More than 1 million kids went back to school in New York this week. In the largest school district in the US, the return looked, from a distance, vaguely normal. For a year, children in the city who had opted for in-person learning – a mere 350,000 – had experienced a weird version of school, with some classes on Zoom and the vast majority of their classmates still learning remotely. In my children’s first-grade class there were fewer than 15 kids in attendance. Compared with full shutdown, it was a luxury, of course. But it was still an unnerving, pared-down experience.
This Monday, the scene at the school gate felt like the resumption of a life many of us had forgotten how to lead. Before the summer break, Bill de Blasio, the mayor of New York, announced that in September remote learning options would be retired; the entire student body – with the exception of kids with particular health needs – would be required to turn up in person. This was a good thing, putting an end to the split resources and scheduling nightmares of hybrid learning. It was also a shock. That first morning, parents, still prohibited from entering school buildings, lined up around the block to drop their children off at the gates. School buses, back up to capacity, stood bumper to bumper. Meanwhile, hundreds of thousands of public-sector workers in New York, ordered to return to in-person work, resumed the daily commute. The feeling was of an entire city on the move.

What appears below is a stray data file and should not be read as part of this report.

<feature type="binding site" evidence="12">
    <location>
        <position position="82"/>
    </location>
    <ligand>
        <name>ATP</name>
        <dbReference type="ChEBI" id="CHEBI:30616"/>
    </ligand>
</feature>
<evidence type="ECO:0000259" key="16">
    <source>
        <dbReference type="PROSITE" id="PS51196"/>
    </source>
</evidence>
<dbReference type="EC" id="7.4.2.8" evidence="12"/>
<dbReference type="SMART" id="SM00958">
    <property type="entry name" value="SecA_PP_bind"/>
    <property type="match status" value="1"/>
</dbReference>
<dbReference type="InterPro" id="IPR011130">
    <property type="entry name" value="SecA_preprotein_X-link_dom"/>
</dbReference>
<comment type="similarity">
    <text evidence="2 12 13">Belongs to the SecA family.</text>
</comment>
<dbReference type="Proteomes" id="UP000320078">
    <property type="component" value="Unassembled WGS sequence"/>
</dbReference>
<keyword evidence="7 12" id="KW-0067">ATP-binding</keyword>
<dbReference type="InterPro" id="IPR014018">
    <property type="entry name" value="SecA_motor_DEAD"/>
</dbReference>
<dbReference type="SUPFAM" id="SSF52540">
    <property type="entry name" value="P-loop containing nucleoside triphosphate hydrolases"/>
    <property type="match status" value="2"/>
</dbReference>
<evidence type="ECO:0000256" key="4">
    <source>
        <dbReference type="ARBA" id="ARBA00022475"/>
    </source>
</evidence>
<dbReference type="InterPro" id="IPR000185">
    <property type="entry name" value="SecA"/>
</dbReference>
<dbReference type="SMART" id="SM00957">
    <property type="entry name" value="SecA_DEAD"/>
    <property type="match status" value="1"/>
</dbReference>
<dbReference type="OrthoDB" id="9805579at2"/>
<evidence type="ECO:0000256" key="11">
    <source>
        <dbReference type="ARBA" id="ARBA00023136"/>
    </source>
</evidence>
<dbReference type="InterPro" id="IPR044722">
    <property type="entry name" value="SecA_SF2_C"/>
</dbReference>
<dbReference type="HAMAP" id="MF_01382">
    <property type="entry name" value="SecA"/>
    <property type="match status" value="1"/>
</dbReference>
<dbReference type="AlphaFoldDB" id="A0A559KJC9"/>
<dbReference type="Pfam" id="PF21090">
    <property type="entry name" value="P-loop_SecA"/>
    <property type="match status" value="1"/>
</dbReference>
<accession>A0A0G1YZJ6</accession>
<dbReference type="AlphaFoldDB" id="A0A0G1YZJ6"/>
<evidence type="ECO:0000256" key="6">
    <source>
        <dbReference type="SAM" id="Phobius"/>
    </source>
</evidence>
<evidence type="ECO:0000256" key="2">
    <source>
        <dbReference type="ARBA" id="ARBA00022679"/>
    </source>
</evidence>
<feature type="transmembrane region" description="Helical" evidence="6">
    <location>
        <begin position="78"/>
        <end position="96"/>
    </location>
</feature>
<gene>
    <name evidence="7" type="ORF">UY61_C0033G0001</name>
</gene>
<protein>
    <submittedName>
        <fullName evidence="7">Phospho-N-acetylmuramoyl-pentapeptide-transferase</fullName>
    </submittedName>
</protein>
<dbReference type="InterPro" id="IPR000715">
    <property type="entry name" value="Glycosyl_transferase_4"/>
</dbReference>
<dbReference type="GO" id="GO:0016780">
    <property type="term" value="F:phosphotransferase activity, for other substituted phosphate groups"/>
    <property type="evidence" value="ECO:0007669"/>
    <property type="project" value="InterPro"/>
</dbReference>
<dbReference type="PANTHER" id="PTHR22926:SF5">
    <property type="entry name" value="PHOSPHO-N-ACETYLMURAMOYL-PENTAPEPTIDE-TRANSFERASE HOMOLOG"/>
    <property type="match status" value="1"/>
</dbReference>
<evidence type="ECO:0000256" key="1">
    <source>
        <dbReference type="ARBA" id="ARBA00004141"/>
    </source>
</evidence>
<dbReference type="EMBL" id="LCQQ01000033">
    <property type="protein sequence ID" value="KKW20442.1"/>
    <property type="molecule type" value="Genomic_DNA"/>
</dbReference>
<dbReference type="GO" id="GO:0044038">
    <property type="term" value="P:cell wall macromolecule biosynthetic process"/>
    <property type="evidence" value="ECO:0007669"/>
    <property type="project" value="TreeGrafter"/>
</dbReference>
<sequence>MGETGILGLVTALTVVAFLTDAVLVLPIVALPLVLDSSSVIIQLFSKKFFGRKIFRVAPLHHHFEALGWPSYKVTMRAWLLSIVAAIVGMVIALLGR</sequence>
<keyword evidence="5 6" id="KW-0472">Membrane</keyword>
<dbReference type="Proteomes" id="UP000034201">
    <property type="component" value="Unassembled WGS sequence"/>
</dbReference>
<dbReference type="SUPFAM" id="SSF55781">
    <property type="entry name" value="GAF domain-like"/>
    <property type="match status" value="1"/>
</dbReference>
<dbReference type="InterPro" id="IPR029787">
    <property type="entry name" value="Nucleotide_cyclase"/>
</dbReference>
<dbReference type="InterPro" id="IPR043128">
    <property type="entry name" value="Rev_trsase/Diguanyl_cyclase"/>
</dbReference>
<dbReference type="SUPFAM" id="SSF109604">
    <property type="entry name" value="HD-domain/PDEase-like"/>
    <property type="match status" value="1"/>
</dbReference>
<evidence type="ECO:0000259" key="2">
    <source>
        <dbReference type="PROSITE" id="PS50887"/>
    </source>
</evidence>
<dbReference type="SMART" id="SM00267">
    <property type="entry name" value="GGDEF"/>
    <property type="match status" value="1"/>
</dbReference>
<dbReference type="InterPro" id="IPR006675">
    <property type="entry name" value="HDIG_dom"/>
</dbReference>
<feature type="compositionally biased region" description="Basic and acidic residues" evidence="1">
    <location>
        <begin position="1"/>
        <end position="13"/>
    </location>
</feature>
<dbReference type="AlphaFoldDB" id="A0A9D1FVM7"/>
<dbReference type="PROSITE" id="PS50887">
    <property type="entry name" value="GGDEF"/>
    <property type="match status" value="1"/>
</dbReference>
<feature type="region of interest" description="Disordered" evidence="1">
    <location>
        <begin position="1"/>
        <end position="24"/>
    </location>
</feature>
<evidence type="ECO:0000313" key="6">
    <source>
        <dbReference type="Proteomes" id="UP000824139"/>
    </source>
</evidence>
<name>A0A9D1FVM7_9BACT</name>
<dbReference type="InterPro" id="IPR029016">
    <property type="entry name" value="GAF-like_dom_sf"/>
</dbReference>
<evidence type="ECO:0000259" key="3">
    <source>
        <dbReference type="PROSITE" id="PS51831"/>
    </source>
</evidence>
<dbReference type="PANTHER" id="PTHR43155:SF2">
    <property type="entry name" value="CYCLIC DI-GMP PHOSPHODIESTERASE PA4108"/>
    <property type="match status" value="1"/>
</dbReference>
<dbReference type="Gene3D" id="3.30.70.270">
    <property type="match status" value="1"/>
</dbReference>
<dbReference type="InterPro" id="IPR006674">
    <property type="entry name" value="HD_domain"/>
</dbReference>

For those who had worried at the height of the pandemic about the death of New York, this was a wondrous reversal and evidence of the city’s resilience, none of which made the re-entry less brutal. Had it always been this loud in the morning? Is this really how we had lived, seemingly unthinkingly, in the years before the pandemic? Were there always this many roadworks, were the subways always this rammed, and did 30 kids in a second-grade class always seem such an outlandishly high number? The city is back to some version of its old self but, of course, we the people have changed.
Unlike a lot of parents with young kids in the city, I never longed to move to the suburbs during those weeks of being cooped up in lockdown. At the time I put it down, absurdly, to a combination of loyalty to the city, lack of opportunity to leave and, as I saw it, my own superior tolerance for discomfort. Now that the place is jumping again, I realise that a much larger part of the experience had to do with the changed dynamics of the city. If lockdown brought on feelings of claustrophobia, these were offset by the bizarre – and there’s no denying it, thrilling – experience of living in an emptied-out city. New York shorn of visitors was a different, and in some ways easier, place to live, where, even at rush hour, you could time your movements around the city in increments of 10 minutes rather than hours. Those numbers crept up but, over an endless summer of few tourists and modest plans, the spell remained largely unbroken.
For businesses, Broadway, city finances and the rest, this September boom is welcome and necessary. At street level, however, struggling for room on the pavement or an inch of space on the subway, it’s hard to avoid asking why we live like this. The airlessness of lockdown, when no one could get away from their families, has been replaced with a sense of proximity to the city’s 8.5 million people, all of us trying to get to the same place, at the same time, on the same bus.
After school on Monday, I picked up my kids and we fought our way across Amsterdam Avenue to stand at the bus stop, where 15 other people milled around waiting. The bus was full when it came, but we all shoved ourselves on. Somewhere at the back, a woman squawked. Someone else screamed to keep the doors open. The bus lurched to a stop every two blocks and, after converging with the traffic on Broadway, ground to a complete halt. A woman crammed in next to me apologised for pushing past and said: “Watch out for that guy in black, he just touched me and said, ‘You look good.’” New York was back, as they say. It may take us a while to adjust.
Emma Brockes is a Guardian columnist